My favourite parking spaces are occupied, so I drop the boys off and start round two of the hunt. All the usual spots are inexplicably taken. It’s snowing a little, but the temperature hovers obstinately above freezing and the streets are deep in slushy puddles. The going is tough. The city is behind on snow removal, parking spots are scarce, and plenty of cars are taking up an awful lot of the pavement. My mirror nearly touches theirs as I slowly slide my car down the streets.

img_1970I sigh and turn down another side street. Grr! The red and white no parking signs that indicate snow removal is imminent taunt me from atop the snow banks. No wonder I can’t find a space. I do a quick check of my rear view mirror, touch my brakes and pause. Deep breath. Snow removal is good, I remind myself. Yes, I will likely spend a lot of time trying to find parking tonight, but tomorrow and the days that follow will be much easier. 

10 long minutes later, I find a spot. It’s not ideal, but it’s good enough for tonight.


I’m reading Gregor the Overlander out loud while my older son draws. He’s sketching another manga character, and he’s not happy with the result. As I turn a page he snarls, “I hate this! It’s terrible!” He’s about to crumple the drawing, but my hand catches his before his fingers close around the paper.

“Hey,” I say quietly, “give it a second. What’s wrong with your picture?”

“It looks awful.” He’s looking away from his picture, not at it.

“Mmm. Can you tell me about it?”

He hates it all. I suggest if it’s that bad then it would make a really great place to experiment – just try a few new things. On second thought, he hates a few particular parts. Then he just really hates… wait, maybe he could…

He goes back to drawing; I continue to read.


The first week back to school after the winter break, I couldn’t bring myself to publish a blog post; I couldn’t find anything that rang true. Every word I wrote seemed to leave out another. I didn’t think it was awful, exactly, but I couldn’t find Hemingway’s one true sentence (even though, I’m just putting this out there, I really don’t like Hemingway). I wrote and deleted, wrote and threw away. I struggled, then I gave up in a huff.

The next week I paid attention and by Monday I had plenty of observations to choose from. To avoid writer’s block, I decided to write by hand first. I got as far as the date. 

I had to pause. I didn’t have much choice: I clearly wasn’t going to write a slice of life by beating myself up. 

Tonight, no parking spot magically appeared; my son’s drawing didn’t suddenly become excellent. Pausing didn’t solve things, but neither did it mean giving up.

So here I am, writing, pausing, and writing again.



11 thoughts on “Pause

  1. I have to admit, I’m not a fan of Hemingway either, but I do love your ability to connected small moments of stories that make up the fabric of your life. The interconnectedness and weaving that you can do with disparate parts to bring a sense of place and people is magical. I’m so glad that the pause is what will propel you forward.


  2. Ah, Amanda, this is a lovely reminder. I love the gentle touch you gave your son and the way that momentary pause gave him perspective.


  3. When we pause, we have time to reflect and hopefully walk away with a positive thought. This is the process that comes out of your writing today, Amanda. The pause is important. I use the word pause in my poem today as I reflected. Thanks for sharing your vignettes.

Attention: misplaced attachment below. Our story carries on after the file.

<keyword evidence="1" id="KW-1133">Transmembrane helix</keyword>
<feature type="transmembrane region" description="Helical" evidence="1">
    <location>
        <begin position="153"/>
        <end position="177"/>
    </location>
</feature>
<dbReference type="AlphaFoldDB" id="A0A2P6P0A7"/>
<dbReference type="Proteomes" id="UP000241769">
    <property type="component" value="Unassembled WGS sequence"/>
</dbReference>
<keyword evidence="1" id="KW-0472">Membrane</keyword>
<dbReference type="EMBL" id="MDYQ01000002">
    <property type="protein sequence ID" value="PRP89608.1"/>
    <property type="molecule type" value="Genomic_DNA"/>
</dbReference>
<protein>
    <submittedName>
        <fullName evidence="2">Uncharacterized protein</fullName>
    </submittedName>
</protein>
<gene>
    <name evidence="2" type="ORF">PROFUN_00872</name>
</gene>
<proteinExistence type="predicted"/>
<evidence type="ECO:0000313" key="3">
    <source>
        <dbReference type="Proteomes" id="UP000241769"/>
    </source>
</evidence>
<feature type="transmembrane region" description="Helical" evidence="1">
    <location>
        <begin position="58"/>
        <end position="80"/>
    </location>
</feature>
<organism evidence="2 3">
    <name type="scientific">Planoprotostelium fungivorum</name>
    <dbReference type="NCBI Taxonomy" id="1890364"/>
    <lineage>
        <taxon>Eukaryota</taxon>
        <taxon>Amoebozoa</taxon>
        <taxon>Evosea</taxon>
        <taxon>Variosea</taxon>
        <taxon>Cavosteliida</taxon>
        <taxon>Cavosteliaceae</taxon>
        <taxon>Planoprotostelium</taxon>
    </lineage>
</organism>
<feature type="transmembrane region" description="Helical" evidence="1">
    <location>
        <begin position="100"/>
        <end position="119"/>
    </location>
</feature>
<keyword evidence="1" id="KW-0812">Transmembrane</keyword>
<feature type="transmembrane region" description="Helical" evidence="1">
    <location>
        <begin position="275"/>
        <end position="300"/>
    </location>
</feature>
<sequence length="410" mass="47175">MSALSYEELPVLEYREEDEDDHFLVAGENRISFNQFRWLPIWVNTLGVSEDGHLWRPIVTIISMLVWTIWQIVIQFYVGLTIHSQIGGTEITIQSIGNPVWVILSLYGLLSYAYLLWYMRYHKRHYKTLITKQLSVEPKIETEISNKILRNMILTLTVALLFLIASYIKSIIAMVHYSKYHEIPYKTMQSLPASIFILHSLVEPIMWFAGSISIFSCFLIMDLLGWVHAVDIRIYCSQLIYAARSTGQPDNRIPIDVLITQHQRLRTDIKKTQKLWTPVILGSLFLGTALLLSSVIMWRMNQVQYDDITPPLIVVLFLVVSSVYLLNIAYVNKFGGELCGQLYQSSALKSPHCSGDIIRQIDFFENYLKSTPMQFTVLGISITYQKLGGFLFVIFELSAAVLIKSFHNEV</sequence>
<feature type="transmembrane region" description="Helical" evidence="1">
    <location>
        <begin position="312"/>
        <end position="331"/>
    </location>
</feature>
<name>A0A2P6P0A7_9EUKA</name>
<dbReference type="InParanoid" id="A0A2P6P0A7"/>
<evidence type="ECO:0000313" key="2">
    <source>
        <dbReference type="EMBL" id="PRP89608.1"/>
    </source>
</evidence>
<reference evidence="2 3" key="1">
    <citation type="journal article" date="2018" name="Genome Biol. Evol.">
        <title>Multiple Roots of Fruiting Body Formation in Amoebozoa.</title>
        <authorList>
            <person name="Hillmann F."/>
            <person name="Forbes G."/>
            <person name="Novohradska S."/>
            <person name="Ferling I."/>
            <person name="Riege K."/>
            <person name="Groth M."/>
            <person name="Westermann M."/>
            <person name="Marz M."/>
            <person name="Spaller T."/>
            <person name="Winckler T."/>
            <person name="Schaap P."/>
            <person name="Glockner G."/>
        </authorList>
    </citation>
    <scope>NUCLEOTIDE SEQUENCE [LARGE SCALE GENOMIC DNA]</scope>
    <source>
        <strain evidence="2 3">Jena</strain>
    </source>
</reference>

4. Amanda,
    I adore the honesty you shared in part three of your post today. We’ve all been there at points. I appreciated that you tried again, by hand, and then looked at life a bit more closely to find things worthy of preserving with your words.
    I have a feeling this post will inspire other Slicers in March. May I have your permission to share it during the first few days of the challenge (when I’m hosting)? If so, please email me a YES with the permalink and I’ll take it from there. THANKS!
    My best,


  5. *sigh* I can relate. I haven’t written much in January for the same reasons. I just couldn’t find a way to write about was really on my mind. And some days there was nothing useful on my mind. So today I watched my life really closely, forcing myself to live my day like a writer who has something to say, and out it came.

    PS: Gregor the Overlander….LOVE THIS SERIES!!!


  6. I’m glad you wrote through the block and persevered to find a parking spot. This reminds us all to just keep calm. This will all be OK. With my daily experience of notebook writing with my students, we are discovering that all of us have days when the writing doesn’t come. My students are slowly loosening the reigns on their notebooks and letting go. I think watching me have those days helps.


  7. Hey. Glad to read about someone else who’s going through a little writing struggle. I like how the little ships of time and the idea of experimenting allowed this to emerge. I keep telling myself to listen to the funny David Sedaris advice: abandon hope. Not hope with the capital H, but that nagging writer’s hope of coming up with a perfect line every time. It’s sort of like your more kid-friendly advice to your son. Maybe this is a good time to experiment. I’ll take that advice today. Thanks.

    Liked by 1 person

    1. Fingers crossed I get another slice done this week! I’ve been reading yours but haven’t commented. The story about McGee made me cry a little. In fact, I’ll go over there & comment right now…


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